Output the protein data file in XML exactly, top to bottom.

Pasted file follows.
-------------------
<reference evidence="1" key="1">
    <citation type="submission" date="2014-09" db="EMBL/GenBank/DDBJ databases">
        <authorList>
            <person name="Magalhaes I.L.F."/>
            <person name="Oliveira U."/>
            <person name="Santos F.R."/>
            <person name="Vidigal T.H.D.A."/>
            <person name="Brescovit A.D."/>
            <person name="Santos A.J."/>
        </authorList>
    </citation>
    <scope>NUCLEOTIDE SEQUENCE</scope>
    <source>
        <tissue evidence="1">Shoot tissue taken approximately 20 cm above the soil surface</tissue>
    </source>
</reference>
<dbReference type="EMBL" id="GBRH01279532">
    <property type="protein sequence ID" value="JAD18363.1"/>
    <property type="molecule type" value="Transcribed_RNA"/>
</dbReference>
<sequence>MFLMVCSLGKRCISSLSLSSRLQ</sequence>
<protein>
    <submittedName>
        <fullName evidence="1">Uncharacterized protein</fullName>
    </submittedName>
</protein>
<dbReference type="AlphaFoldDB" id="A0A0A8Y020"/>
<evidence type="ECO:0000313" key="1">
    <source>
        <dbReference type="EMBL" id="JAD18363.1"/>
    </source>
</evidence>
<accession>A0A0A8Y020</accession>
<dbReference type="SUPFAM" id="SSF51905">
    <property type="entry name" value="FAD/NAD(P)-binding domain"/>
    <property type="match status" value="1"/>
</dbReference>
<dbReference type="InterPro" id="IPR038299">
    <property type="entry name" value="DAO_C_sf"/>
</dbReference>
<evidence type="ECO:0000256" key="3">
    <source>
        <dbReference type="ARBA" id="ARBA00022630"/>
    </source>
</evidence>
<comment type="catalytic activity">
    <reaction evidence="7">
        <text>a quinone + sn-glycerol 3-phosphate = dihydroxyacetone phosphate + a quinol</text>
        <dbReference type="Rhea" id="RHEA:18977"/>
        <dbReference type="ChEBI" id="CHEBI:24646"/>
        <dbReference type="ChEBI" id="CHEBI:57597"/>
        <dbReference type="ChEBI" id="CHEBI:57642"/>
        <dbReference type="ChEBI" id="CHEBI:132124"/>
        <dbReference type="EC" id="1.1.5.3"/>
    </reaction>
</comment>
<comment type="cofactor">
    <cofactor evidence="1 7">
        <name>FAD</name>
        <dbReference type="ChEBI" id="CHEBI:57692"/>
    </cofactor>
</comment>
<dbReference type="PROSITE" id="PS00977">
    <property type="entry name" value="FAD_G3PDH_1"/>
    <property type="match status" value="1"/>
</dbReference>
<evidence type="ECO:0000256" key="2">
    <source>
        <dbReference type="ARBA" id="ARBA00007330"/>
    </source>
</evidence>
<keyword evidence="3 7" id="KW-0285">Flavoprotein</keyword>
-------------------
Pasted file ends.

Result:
<reference evidence="1" key="1">
    <citation type="submission" date="2014-09" db="EMBL/GenBank/DDBJ databases">
        <authorList>
            <person name="Magalhaes I.L.F."/>
            <person name="Oliveira U."/>
            <person name="Santos F.R."/>
            <person name="Vidigal T.H.D.A."/>
            <person name="Brescovit A.D."/>
            <person name="Santos A.J."/>
        </authorList>
    </citation>
    <scope>NUCLEOTIDE SEQUENCE</scope>
    <source>
        <tissue evidence="1">Shoot tissue taken approximately 20 cm above the soil surface</tissue>
    </source>
</reference>
<dbReference type="EMBL" id="GBRH01279532">
    <property type="protein sequence ID" value="JAD18363.1"/>
    <property type="molecule type" value="Transcribed_RNA"/>
</dbReference>
<sequence>MFLMVCSLGKRCISSLSLSSRLQ</sequence>
<protein>
    <submittedName>
        <fullName evidence="1">Uncharacterized protein</fullName>
    </submittedName>
</protein>
<dbReference type="AlphaFoldDB" id="A0A0A8Y020"/>
<evidence type="ECO:0000313" key="1">
    <source>
        <dbReference type="EMBL" id="JAD18363.1"/>
    </source>
</evidence>
<accession>A0A0A8Y020</accession>
<dbReference type="SUPFAM" id="SSF51905">
    <property type="entry name" value="FAD/NAD(P)-binding domain"/>
    <property type="match status" value="1"/>
</dbReference>
<dbReference type="InterPro" id="IPR038299">
    <property type="entry name" value="DAO_C_sf"/>
</dbReference>
<evidence type="ECO:0000256" key="3">
    <source>
        <dbReference type="ARBA" id="ARBA00022630"/>
    </source>
</evidence>
<comment type="catalytic activity">
    <reaction evidence="7">
        <text>a quinone + sn-glycerol 3-phosphate = dihydroxyacetone phosphate + a quinol</text>
        <dbReference type="Rhea" id="RHEA:18977"/>
        <dbReference type="ChEBI" id="CHEBI:24646"/>
        <dbReference type="ChEBI" id="CHEBI:57597"/>
        <dbReference type="ChEBI" id="CHEBI:57642"/>
        <dbReference type="ChEBI" id="CHEBI:132124"/>
        <dbReference type="EC" id="1.1.5.3"/>
    </reaction>
</comment>
<comment type="cofactor">
    <cofactor evidence="1 7">
        <name>FAD</name>
        <dbReference type="ChEBI" id="CHEBI:57692"/>
    </cofactor>
</comment>
<dbReference type="PROSITE" id="PS00977">
    <property type="entry name" value="FAD_G3PDH_1"/>
    <property type="match status" value="1"/>
</dbReference>
<evidence type="ECO:0000256" key="2">
    <source>
        <dbReference type="ARBA" id="ARBA00007330"/>
    </source>
</evidence>
<keyword evidence="3 7" id="KW-0285">Flavoprotein</keyword>